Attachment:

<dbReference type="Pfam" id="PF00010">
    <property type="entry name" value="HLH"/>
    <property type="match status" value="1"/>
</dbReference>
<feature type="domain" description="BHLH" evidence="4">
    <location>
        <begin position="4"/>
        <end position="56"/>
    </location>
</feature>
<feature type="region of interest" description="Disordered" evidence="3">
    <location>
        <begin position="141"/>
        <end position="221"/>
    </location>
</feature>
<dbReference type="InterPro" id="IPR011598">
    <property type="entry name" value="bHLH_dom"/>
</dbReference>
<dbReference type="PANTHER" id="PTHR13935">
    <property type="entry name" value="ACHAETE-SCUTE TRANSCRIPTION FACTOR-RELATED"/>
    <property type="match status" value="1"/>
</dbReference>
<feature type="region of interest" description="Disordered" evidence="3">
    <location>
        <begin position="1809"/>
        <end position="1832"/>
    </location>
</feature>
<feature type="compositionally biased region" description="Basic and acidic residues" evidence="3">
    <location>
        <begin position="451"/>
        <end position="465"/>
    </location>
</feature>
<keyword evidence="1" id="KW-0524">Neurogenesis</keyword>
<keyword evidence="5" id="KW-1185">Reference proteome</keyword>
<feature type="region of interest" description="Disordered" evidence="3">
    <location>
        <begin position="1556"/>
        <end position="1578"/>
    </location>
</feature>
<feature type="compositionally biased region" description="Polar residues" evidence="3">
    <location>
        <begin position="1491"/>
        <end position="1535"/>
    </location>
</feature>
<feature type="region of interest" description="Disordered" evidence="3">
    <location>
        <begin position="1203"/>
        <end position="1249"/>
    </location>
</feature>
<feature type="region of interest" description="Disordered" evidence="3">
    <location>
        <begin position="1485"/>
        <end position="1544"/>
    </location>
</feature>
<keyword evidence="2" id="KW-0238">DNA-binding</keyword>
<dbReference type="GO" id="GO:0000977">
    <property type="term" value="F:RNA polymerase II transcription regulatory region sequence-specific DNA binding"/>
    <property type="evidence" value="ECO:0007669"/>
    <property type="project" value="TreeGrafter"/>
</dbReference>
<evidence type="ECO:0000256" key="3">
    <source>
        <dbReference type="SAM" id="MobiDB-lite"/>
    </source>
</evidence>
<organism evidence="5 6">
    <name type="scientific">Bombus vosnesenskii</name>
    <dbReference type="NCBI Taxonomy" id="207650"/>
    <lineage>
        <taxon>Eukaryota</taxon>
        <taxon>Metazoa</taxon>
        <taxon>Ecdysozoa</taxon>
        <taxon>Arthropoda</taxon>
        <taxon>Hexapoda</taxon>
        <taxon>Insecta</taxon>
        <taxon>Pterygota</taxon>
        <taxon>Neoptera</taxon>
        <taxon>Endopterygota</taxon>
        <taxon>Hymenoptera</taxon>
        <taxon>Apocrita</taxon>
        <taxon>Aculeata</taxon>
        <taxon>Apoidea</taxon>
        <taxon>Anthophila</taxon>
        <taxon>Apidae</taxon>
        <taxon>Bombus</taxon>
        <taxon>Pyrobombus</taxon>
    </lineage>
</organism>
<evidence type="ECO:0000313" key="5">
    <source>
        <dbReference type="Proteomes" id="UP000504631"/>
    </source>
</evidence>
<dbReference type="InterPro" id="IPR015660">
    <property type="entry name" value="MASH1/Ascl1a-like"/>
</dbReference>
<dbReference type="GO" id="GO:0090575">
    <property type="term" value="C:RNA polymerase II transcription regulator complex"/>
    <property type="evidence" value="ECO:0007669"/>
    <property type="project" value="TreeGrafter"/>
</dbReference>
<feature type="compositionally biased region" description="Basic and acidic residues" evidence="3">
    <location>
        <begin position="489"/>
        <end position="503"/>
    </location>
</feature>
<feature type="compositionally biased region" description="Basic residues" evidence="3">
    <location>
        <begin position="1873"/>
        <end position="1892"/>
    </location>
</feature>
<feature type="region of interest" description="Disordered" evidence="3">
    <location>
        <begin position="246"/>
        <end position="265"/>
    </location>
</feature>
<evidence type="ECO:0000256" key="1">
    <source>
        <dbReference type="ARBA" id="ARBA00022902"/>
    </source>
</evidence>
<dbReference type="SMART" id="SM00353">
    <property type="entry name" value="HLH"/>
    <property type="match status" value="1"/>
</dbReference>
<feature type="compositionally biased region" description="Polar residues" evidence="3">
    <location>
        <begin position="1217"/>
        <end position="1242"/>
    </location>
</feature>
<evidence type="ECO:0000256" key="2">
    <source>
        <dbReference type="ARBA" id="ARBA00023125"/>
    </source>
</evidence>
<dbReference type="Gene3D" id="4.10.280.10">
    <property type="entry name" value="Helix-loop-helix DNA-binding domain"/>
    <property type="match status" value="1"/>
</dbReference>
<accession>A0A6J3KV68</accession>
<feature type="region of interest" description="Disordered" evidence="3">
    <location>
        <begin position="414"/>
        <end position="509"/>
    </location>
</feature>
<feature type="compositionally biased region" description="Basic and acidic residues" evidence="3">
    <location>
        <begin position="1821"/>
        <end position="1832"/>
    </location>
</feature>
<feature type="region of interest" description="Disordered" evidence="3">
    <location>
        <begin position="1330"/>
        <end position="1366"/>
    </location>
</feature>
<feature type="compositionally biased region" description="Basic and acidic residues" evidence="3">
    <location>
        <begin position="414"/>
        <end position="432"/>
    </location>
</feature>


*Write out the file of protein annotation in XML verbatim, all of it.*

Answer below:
<dbReference type="Pfam" id="PF00010">
    <property type="entry name" value="HLH"/>
    <property type="match status" value="1"/>
</dbReference>
<feature type="domain" description="BHLH" evidence="4">
    <location>
        <begin position="4"/>
        <end position="56"/>
    </location>
</feature>
<feature type="region of interest" description="Disordered" evidence="3">
    <location>
        <begin position="141"/>
        <end position="221"/>
    </location>
</feature>
<dbReference type="InterPro" id="IPR011598">
    <property type="entry name" value="bHLH_dom"/>
</dbReference>
<dbReference type="PANTHER" id="PTHR13935">
    <property type="entry name" value="ACHAETE-SCUTE TRANSCRIPTION FACTOR-RELATED"/>
    <property type="match status" value="1"/>
</dbReference>
<feature type="region of interest" description="Disordered" evidence="3">
    <location>
        <begin position="1809"/>
        <end position="1832"/>
    </location>
</feature>
<feature type="compositionally biased region" description="Basic and acidic residues" evidence="3">
    <location>
        <begin position="451"/>
        <end position="465"/>
    </location>
</feature>
<keyword evidence="1" id="KW-0524">Neurogenesis</keyword>
<keyword evidence="5" id="KW-1185">Reference proteome</keyword>
<feature type="region of interest" description="Disordered" evidence="3">
    <location>
        <begin position="1556"/>
        <end position="1578"/>
    </location>
</feature>
<feature type="compositionally biased region" description="Polar residues" evidence="3">
    <location>
        <begin position="1491"/>
        <end position="1535"/>
    </location>
</feature>
<feature type="region of interest" description="Disordered" evidence="3">
    <location>
        <begin position="1203"/>
        <end position="1249"/>
    </location>
</feature>
<feature type="region of interest" description="Disordered" evidence="3">
    <location>
        <begin position="1485"/>
        <end position="1544"/>
    </location>
</feature>
<keyword evidence="2" id="KW-0238">DNA-binding</keyword>
<dbReference type="GO" id="GO:0000977">
    <property type="term" value="F:RNA polymerase II transcription regulatory region sequence-specific DNA binding"/>
    <property type="evidence" value="ECO:0007669"/>
    <property type="project" value="TreeGrafter"/>
</dbReference>
<evidence type="ECO:0000256" key="3">
    <source>
        <dbReference type="SAM" id="MobiDB-lite"/>
    </source>
</evidence>
<organism evidence="5 6">
    <name type="scientific">Bombus vosnesenskii</name>
    <dbReference type="NCBI Taxonomy" id="207650"/>
    <lineage>
        <taxon>Eukaryota</taxon>
        <taxon>Metazoa</taxon>
        <taxon>Ecdysozoa</taxon>
        <taxon>Arthropoda</taxon>
        <taxon>Hexapoda</taxon>
        <taxon>Insecta</taxon>
        <taxon>Pterygota</taxon>
        <taxon>Neoptera</taxon>
        <taxon>Endopterygota</taxon>
        <taxon>Hymenoptera</taxon>
        <taxon>Apocrita</taxon>
        <taxon>Aculeata</taxon>
        <taxon>Apoidea</taxon>
        <taxon>Anthophila</taxon>
        <taxon>Apidae</taxon>
        <taxon>Bombus</taxon>
        <taxon>Pyrobombus</taxon>
    </lineage>
</organism>
<evidence type="ECO:0000313" key="5">
    <source>
        <dbReference type="Proteomes" id="UP000504631"/>
    </source>
</evidence>
<dbReference type="InterPro" id="IPR015660">
    <property type="entry name" value="MASH1/Ascl1a-like"/>
</dbReference>
<dbReference type="GO" id="GO:0090575">
    <property type="term" value="C:RNA polymerase II transcription regulator complex"/>
    <property type="evidence" value="ECO:0007669"/>
    <property type="project" value="TreeGrafter"/>
</dbReference>
<feature type="compositionally biased region" description="Basic and acidic residues" evidence="3">
    <location>
        <begin position="489"/>
        <end position="503"/>
    </location>
</feature>
<feature type="compositionally biased region" description="Basic residues" evidence="3">
    <location>
        <begin position="1873"/>
        <end position="1892"/>
    </location>
</feature>
<feature type="region of interest" description="Disordered" evidence="3">
    <location>
        <begin position="246"/>
        <end position="265"/>
    </location>
</feature>
<evidence type="ECO:0000256" key="1">
    <source>
        <dbReference type="ARBA" id="ARBA00022902"/>
    </source>
</evidence>
<dbReference type="SMART" id="SM00353">
    <property type="entry name" value="HLH"/>
    <property type="match status" value="1"/>
</dbReference>
<feature type="compositionally biased region" description="Polar residues" evidence="3">
    <location>
        <begin position="1217"/>
        <end position="1242"/>
    </location>
</feature>
<evidence type="ECO:0000256" key="2">
    <source>
        <dbReference type="ARBA" id="ARBA00023125"/>
    </source>
</evidence>
<dbReference type="Gene3D" id="4.10.280.10">
    <property type="entry name" value="Helix-loop-helix DNA-binding domain"/>
    <property type="match status" value="1"/>
</dbReference>
<accession>A0A6J3KV68</accession>
<feature type="region of interest" description="Disordered" evidence="3">
    <location>
        <begin position="414"/>
        <end position="509"/>
    </location>
</feature>
<feature type="compositionally biased region" description="Basic and acidic residues" evidence="3">
    <location>
        <begin position="1821"/>
        <end position="1832"/>
    </location>
</feature>
<feature type="region of interest" description="Disordered" evidence="3">
    <location>
        <begin position="1330"/>
        <end position="1366"/>
    </location>
</feature>
<feature type="compositionally biased region" description="Basic and acidic residues" evidence="3">
    <location>
        <begin position="414"/>
        <end position="432"/>
    </location>
</feature>